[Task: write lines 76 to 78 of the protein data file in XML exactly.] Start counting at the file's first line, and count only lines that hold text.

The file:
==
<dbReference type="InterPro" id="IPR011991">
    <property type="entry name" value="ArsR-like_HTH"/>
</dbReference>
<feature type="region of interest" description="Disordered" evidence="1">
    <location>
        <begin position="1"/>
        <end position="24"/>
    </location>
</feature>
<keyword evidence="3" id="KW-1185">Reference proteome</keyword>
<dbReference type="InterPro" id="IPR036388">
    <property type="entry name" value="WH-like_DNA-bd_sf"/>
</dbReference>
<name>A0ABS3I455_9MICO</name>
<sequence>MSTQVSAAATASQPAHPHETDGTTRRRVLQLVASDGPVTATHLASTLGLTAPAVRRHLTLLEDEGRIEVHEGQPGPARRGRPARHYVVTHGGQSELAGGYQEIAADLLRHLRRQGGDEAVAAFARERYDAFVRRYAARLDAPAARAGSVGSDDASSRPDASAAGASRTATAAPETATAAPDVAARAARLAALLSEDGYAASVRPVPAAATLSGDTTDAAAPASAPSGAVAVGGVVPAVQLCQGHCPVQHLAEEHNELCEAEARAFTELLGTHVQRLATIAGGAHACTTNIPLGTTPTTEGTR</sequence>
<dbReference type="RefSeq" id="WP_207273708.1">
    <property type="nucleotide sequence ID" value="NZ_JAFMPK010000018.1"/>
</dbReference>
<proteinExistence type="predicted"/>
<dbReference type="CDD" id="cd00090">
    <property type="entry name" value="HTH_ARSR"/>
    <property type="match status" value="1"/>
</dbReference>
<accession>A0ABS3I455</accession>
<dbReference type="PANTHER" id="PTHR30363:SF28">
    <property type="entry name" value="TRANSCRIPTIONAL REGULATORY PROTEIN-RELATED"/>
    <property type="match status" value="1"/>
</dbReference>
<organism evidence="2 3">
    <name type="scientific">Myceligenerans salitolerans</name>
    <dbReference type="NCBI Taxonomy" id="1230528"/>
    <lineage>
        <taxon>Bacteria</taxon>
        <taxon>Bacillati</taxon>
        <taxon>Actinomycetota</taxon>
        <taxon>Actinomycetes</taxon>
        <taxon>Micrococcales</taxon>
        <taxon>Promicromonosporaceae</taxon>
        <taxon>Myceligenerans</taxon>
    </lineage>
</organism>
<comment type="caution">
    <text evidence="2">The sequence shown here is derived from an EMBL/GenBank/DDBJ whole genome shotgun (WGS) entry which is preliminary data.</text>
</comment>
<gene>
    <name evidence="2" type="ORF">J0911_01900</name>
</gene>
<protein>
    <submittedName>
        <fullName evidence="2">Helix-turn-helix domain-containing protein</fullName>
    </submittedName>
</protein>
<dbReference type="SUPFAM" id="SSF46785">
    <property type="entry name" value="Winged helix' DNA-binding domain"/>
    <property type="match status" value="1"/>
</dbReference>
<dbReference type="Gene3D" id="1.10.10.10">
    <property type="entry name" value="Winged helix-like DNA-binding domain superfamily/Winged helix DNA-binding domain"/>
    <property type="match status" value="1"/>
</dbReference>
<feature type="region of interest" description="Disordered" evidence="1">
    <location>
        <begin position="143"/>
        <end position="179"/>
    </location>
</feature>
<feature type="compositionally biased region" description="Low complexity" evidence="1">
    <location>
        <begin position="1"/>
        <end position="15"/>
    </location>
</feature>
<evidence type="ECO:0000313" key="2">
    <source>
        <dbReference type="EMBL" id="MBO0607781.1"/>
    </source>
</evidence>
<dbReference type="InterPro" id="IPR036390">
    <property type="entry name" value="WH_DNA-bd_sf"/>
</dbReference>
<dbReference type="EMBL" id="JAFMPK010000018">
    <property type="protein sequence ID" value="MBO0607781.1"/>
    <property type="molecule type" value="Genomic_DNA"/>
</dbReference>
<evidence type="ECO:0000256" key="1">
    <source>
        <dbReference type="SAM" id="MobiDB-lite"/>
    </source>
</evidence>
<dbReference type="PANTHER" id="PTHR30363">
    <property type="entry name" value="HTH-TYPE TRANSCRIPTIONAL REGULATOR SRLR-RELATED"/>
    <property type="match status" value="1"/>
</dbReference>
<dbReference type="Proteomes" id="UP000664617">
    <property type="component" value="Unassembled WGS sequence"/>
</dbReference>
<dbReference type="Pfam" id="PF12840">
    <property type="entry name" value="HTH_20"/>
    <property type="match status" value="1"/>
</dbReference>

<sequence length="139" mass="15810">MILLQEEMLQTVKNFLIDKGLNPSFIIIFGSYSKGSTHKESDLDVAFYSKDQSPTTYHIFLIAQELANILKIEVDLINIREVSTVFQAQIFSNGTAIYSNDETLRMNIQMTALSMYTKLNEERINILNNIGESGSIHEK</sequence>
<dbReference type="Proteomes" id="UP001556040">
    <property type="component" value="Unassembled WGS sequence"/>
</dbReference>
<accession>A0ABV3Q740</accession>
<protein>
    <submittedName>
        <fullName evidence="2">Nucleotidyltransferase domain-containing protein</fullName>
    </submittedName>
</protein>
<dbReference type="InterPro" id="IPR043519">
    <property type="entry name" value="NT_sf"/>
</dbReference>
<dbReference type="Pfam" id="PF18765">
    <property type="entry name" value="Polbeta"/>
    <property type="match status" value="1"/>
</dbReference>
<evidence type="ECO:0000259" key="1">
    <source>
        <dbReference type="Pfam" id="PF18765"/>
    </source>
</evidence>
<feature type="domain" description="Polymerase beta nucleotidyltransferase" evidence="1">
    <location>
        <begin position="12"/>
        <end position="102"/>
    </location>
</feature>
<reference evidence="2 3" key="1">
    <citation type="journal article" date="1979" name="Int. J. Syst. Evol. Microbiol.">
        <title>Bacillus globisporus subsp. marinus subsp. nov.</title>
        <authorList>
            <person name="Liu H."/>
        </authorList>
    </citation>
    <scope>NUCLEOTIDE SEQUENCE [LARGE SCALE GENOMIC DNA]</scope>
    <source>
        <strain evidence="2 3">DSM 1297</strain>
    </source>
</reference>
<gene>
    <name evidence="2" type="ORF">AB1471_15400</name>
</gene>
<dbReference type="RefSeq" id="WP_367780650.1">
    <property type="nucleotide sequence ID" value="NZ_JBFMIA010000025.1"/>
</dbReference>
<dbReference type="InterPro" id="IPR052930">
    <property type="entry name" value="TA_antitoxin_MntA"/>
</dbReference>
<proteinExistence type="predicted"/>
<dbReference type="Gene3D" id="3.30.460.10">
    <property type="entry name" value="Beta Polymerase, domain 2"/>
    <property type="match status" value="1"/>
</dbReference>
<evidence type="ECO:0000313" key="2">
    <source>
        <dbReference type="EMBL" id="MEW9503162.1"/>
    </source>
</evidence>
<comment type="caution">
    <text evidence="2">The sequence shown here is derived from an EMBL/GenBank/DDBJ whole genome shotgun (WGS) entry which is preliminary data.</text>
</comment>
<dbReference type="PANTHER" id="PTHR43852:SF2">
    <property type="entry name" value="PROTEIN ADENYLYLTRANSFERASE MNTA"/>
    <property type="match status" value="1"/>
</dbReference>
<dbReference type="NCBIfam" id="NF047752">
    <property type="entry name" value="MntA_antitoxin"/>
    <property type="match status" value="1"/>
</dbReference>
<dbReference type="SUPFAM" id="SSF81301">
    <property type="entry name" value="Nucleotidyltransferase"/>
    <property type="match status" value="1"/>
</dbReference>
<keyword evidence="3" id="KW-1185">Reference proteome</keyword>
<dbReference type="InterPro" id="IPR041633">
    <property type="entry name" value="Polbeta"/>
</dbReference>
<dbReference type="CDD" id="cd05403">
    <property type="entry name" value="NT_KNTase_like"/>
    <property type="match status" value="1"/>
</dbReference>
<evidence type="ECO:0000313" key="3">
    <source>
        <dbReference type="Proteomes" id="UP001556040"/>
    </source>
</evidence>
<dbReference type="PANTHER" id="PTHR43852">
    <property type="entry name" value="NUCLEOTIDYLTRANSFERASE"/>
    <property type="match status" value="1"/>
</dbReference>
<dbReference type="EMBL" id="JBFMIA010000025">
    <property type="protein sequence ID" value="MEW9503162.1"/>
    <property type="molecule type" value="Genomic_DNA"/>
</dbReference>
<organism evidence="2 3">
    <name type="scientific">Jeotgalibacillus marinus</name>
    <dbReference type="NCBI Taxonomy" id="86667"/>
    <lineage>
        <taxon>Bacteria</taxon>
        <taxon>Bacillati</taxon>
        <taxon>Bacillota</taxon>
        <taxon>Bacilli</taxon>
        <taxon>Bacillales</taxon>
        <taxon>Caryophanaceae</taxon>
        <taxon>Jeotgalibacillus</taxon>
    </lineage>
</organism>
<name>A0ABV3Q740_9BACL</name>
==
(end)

    </source>
</evidence>
<dbReference type="InterPro" id="IPR036390">